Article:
By James Zug
During the JPMorgan Tournament of Champions, one special event occurred 17 blocks north of Grand Central. It was a sneak-peek screening of Keep Eye on Ball: The Hashim Khan Story. Directed by Josh Easdon and produced by Beth Rasin, the documentary tells the biography of the world’s first global squash celebrity.
Three hundred and twenty people came to the Florence Gould Hall on East 59th Street for the first public preview of this long-awaited film. Two dozen of them were Hashim’s descendants, including sons Sharif, Charlie, Sam and Shauket. Also on hand were friends of Hashim from his Detroit days (Walter Oehrlein), current (James Willstrop) and former (Ned Edwards) top players and at least one other nonagenarian (Victor Elmaleh).
The film, 83 minutes long, was warmly received. Easdon and Rasin traveled around the world and the rich footage they got took the film beyond just a story about a squash champion and into issues about pre-Partition India, and the American immigrant dream and the nature of racism in the 1950s. Most of all, many non-squash experts were fascinated with the humanizing of a Pashtun like Hashim, giving texture and depth to a person whose tribe is more or less at war with the United States. The images of contemporary Peshawar—where Easdon and Rasin went for nearly a month—worked magically next to archival photographs of life there a century ago.
For North American squash players, Keep Eye on Ball is a history of the second half of the century and it performs a true service by collecting and preserving so much of our collective past—interviews with over fifty people on four continents including Diehl Mateer, Henri Salaun, Frank Satterthwaite, Sharif and Azam Khan and Jonah Barrington (who sometimes steals the show).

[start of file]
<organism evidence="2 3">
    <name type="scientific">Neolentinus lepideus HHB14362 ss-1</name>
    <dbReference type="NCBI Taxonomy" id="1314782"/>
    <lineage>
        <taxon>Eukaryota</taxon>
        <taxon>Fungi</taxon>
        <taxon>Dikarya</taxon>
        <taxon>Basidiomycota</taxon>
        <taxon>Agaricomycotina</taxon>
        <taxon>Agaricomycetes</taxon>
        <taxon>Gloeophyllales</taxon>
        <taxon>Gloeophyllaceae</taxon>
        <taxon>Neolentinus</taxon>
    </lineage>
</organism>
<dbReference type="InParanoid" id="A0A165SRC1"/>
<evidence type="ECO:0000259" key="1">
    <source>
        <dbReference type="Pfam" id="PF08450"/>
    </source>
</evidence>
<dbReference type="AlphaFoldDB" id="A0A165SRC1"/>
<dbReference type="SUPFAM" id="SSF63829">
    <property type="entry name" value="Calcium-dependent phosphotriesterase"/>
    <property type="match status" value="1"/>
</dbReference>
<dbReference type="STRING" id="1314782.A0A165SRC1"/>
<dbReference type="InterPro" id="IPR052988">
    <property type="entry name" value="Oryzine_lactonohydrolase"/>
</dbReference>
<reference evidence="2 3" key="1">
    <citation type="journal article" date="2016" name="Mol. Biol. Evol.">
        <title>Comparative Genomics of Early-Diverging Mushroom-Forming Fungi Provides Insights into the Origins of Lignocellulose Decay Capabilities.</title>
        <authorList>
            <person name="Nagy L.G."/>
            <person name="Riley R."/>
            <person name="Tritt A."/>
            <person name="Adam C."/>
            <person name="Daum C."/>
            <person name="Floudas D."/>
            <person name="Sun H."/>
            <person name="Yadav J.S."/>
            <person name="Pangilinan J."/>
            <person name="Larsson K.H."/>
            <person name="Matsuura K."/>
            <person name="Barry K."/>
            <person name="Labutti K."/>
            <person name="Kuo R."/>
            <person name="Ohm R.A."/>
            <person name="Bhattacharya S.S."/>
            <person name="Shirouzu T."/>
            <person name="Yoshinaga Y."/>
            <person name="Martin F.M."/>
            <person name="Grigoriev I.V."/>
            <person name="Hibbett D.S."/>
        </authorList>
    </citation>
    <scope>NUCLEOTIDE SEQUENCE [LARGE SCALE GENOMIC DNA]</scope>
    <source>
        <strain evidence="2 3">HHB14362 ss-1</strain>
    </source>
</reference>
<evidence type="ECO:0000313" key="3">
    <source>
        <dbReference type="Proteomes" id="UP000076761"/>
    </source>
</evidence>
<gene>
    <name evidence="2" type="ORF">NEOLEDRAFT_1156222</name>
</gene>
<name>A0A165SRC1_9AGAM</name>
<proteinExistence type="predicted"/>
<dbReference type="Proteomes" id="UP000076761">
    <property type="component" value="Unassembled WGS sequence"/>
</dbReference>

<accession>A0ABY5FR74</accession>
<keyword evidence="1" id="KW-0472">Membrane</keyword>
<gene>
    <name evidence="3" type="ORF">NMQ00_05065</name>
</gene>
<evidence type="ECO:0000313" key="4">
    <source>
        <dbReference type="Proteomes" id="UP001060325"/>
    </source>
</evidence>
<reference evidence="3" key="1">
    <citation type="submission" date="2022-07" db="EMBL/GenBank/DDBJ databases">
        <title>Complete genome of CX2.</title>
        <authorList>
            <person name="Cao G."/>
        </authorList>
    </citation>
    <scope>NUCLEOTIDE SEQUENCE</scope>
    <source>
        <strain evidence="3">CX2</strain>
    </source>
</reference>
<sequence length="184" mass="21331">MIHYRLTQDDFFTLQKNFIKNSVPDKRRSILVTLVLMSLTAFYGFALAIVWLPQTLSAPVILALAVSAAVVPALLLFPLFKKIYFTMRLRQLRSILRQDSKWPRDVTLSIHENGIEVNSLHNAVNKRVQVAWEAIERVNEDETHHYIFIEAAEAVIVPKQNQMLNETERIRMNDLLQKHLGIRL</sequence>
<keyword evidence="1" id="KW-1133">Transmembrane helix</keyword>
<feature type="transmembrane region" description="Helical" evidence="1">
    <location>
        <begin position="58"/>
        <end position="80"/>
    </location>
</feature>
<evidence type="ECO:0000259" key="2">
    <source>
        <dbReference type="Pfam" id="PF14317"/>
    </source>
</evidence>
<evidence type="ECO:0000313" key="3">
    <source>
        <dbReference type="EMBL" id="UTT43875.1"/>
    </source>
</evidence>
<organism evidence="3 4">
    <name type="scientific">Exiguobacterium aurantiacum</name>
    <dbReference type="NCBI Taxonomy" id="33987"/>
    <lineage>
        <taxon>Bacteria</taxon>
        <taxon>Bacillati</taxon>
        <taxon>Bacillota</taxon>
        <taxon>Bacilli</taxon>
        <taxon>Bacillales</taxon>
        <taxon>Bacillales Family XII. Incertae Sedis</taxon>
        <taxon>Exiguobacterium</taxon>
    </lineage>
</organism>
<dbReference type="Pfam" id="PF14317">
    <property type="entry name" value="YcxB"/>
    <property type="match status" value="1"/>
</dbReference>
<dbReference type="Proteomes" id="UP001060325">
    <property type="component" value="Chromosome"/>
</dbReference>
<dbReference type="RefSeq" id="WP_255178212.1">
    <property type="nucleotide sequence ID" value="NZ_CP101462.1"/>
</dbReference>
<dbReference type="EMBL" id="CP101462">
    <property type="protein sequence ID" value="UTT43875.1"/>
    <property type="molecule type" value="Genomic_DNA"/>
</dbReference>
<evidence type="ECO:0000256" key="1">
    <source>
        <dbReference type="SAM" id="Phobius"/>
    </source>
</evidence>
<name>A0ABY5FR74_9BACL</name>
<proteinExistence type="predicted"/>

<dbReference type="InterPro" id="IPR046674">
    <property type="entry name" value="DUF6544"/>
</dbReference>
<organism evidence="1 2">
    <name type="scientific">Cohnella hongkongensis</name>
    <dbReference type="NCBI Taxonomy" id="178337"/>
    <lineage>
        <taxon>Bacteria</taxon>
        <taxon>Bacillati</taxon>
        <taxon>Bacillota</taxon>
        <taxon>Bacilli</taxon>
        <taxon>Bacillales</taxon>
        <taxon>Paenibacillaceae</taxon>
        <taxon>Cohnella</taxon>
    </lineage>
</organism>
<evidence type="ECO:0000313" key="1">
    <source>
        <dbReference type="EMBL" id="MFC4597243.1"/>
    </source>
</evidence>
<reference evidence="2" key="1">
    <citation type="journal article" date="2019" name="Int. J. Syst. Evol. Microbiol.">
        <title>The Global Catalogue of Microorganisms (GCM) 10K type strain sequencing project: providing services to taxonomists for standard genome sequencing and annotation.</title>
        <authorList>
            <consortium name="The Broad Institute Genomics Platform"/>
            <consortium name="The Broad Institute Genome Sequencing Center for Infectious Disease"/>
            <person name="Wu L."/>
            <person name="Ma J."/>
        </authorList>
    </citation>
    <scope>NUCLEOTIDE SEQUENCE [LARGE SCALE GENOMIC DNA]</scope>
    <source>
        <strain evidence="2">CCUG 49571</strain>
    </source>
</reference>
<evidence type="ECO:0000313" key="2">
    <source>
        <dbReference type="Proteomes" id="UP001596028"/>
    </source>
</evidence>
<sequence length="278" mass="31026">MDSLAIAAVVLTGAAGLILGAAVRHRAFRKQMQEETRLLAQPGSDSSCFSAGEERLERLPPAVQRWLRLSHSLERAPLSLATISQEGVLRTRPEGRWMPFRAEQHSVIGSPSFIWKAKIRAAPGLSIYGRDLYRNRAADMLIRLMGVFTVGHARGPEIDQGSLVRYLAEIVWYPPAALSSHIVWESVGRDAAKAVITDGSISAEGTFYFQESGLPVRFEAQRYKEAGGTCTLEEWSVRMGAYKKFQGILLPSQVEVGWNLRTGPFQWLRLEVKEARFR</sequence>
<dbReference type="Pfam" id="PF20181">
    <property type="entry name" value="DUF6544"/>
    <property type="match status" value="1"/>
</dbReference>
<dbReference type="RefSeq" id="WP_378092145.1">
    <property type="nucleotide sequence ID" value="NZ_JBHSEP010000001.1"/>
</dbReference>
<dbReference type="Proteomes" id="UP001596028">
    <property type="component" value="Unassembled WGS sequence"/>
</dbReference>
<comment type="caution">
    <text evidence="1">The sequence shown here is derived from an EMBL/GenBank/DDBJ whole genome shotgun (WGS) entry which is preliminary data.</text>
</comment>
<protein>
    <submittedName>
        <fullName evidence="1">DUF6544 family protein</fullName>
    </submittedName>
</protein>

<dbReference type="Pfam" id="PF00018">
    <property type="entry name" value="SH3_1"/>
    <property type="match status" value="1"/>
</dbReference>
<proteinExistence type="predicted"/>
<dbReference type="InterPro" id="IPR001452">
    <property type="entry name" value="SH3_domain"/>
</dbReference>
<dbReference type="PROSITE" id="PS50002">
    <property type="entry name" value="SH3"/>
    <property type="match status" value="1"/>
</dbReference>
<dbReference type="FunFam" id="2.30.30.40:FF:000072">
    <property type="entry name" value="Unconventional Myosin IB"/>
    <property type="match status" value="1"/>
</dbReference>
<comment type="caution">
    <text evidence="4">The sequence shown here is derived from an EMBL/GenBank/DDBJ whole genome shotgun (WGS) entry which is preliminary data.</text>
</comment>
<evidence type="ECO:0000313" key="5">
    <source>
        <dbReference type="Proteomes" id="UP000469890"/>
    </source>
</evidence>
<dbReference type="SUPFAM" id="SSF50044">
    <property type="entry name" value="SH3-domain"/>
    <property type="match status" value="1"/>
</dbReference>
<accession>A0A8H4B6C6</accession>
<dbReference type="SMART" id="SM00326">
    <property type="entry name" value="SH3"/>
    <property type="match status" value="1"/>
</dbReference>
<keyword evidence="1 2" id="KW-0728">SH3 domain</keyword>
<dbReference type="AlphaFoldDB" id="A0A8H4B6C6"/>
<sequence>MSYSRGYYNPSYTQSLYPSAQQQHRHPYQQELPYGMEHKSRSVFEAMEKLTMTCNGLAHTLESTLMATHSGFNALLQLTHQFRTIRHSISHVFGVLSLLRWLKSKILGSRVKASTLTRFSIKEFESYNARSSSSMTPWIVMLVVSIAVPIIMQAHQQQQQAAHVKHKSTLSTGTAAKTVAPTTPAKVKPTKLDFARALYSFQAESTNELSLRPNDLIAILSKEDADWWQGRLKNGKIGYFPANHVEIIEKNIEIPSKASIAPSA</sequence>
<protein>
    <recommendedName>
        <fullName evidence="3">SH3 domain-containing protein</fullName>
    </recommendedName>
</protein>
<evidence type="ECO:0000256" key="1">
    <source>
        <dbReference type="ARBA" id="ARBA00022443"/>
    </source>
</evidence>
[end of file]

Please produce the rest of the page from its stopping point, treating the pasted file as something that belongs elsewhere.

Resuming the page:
After the screening finished, Easdon, Rasin and Sharif spoke. Easdon remembered how he had called Hashim five years ago. “Hashim, I want to make a film about you.”
“When?” Hashim said. He was ready to go.
Easdon then introduced the 94-year-old Hashim to a warm standing ovation. Hashim said he had three things to say: “Josh worked hard for that movie,” “Second, he did a good job,” and “Third, he make the right movie.” He then described how it was impossible that a 44 year old could win the British Open but it did happen.
Easdon and Rasin have submitted Keep Eye on Ball to a half dozen film festivals, including Tribeca and Silver Docs, the nationally-renowned festival at the American Film Institute in Washington. They are holding similar screenings in Detroit in March and in Denver later in the spring and are planning to take the film to every urban squash program in the country as fundraising events. There is also a hope of getting it on a PBS station. Sometime in 2010 it will be also available for sale on DVD.